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Understanding Derivative Citizenship: Children of Naturalized U.S. Citizens

As individuals embark on the journey of naturalizing to U.S. citizenship, questions often arise regarding the citizenship status of their children. Here, we provide an overview of how children born outside of the United States may automatically derive U.S. citizenship when their parent or parents naturalize to U.S. citizenship.

Background: Naturalization and Age Requirements

To apply for naturalized U.S. citizenship, an individual must be 18 years or older. Consequently, minor children of lawful permanent residents residing in the United States typically do not qualify to file for naturalization alongside their parents. However, certain provisions exist for the automatic acquisition of U.S. citizenship by these minor children upon their parent's naturalization, provided specific conditions are met.

Derivative Citizenship for Permanent Resident Children

The Child Citizenship Act of 2000 (CCA) expanded laws regarding the automatic acquisition of U.S. citizenship by minor children. Under the current law, children under 18 automatically acquire U.S. citizenship if the following criteria are fulfilled:

  • The child holds U.S. lawful permanent resident status (green card).
  • At least one parent is a U.S. citizen by birth or naturalization.
  • The child resides in the United States under the legal and physical custody of a U.S. citizen parent.

Once these conditions are met, U.S. citizenship is conferred upon the child by operation of law, eliminating the need for a separate citizenship application. This provision applies to both biological and adopted children.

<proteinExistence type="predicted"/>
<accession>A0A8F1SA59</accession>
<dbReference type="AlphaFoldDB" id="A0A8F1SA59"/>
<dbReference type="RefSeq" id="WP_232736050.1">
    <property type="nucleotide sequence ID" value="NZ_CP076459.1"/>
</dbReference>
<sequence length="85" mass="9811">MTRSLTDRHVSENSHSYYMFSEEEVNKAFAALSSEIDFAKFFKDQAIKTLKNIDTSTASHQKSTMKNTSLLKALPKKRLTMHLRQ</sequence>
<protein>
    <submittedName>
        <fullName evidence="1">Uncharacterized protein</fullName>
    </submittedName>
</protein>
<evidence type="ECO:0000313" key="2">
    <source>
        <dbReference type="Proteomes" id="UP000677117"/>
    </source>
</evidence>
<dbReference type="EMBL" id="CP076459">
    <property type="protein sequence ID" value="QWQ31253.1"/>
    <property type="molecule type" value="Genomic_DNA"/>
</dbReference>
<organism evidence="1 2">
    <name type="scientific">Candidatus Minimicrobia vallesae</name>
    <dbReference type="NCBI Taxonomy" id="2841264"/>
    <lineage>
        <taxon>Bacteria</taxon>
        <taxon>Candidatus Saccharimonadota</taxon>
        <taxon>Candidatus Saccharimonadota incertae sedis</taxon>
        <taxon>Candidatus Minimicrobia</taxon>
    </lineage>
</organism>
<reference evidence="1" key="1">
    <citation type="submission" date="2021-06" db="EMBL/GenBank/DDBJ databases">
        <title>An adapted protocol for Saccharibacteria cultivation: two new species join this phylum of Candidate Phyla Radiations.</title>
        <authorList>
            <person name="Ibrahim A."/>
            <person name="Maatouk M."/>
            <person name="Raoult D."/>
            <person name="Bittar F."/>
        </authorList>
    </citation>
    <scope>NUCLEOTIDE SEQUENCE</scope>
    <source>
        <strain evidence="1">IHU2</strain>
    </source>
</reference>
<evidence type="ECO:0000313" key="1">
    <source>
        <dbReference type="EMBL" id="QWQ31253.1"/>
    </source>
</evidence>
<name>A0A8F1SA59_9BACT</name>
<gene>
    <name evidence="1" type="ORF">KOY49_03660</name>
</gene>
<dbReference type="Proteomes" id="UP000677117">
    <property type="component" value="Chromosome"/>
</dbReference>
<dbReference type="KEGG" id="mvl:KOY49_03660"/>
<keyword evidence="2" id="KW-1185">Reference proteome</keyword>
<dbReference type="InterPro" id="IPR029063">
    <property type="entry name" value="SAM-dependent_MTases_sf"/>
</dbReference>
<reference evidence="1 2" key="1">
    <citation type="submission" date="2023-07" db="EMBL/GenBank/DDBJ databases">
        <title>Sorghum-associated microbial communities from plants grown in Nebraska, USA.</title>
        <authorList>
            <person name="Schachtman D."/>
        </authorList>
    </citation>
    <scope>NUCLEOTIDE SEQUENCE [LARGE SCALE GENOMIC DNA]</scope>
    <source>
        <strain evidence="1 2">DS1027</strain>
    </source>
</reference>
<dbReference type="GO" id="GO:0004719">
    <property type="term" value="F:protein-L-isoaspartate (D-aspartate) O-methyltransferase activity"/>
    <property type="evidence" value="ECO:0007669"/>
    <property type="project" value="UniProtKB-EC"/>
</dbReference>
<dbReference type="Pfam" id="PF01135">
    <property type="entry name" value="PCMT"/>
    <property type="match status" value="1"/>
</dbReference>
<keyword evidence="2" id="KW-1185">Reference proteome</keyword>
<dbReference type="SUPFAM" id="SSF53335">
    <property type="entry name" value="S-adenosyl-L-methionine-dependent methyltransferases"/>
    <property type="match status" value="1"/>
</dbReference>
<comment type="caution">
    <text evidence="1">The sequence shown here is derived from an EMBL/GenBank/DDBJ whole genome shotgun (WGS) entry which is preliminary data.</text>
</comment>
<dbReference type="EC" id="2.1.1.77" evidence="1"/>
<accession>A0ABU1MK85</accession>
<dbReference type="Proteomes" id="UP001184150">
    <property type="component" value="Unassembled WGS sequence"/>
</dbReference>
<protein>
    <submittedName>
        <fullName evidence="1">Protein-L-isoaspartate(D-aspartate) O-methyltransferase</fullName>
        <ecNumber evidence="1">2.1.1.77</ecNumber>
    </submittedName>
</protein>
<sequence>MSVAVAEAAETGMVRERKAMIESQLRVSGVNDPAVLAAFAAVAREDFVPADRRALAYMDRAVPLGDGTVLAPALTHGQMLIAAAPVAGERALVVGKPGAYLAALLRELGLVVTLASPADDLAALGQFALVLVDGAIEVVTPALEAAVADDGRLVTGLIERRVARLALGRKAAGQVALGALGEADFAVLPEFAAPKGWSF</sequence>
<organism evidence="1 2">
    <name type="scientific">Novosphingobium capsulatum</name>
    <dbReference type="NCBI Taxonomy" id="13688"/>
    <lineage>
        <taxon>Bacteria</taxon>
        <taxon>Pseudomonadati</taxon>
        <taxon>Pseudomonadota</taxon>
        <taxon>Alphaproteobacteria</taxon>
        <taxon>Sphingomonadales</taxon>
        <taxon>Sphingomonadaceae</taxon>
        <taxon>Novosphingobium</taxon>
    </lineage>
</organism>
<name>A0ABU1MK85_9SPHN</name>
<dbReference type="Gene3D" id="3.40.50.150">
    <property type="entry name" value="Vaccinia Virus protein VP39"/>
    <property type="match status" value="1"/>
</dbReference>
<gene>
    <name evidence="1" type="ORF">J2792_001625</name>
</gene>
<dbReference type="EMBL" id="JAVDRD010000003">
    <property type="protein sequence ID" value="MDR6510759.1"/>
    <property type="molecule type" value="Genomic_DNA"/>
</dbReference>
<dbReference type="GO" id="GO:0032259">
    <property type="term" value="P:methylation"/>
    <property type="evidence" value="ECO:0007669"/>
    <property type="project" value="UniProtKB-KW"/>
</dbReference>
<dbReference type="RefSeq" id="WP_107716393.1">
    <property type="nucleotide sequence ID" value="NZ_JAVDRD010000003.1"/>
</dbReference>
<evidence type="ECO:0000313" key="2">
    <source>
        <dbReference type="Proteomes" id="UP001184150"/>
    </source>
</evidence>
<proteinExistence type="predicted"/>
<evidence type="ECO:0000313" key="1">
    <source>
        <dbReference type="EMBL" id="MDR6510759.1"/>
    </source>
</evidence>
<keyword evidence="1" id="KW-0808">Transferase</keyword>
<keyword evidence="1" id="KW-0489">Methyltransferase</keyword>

Example Scenarios

Consider the following scenarios to understand derivative citizenship:

Example One:

The Kumar family, consisting of parents and two young children, are lawful permanent residents in the United States. When the mother naturalizes to U.S. citizenship in May 2017, the two children automatically become U.S. citizens.

Example Two:

Mr. and Mrs. Smith, both U.S. citizens, adopt a baby girl from abroad who enters the United States as a lawful permanent resident in May 2017. The child automatically becomes a U.S. citizen upon admission, meeting the outlined requirements.

Recommendations: Documentation and Pre-CCA Cases

Although citizenship is automatically conferred, obtaining official documentation, such as a U.S. passport or certificate of citizenship, is advisable to avoid future complications. Additionally, for cases before the implementation of the CCA on February 27, 2001, different rules applied, requiring both parents to naturalize before the child's 18th birthday unless specific exceptions were met.

Conclusion

While derivative citizenship offers a streamlined path to U.S. citizenship for children of naturalized citizens, navigating the complexities of citizenship acquisition is crucial. For individuals with questions or concerns regarding their children's eligibility, seeking guidance from qualified immigration attorneys is recommended to ensure compliance with applicable laws and regulations.

At KPB Immigration Law Firm, we specialize in family-based immigration matters and are dedicated to assisting clients in understanding and navigating the intricacies of derivative citizenship. Contact us today for expert guidance on your citizenship journey and the citizenship status of your children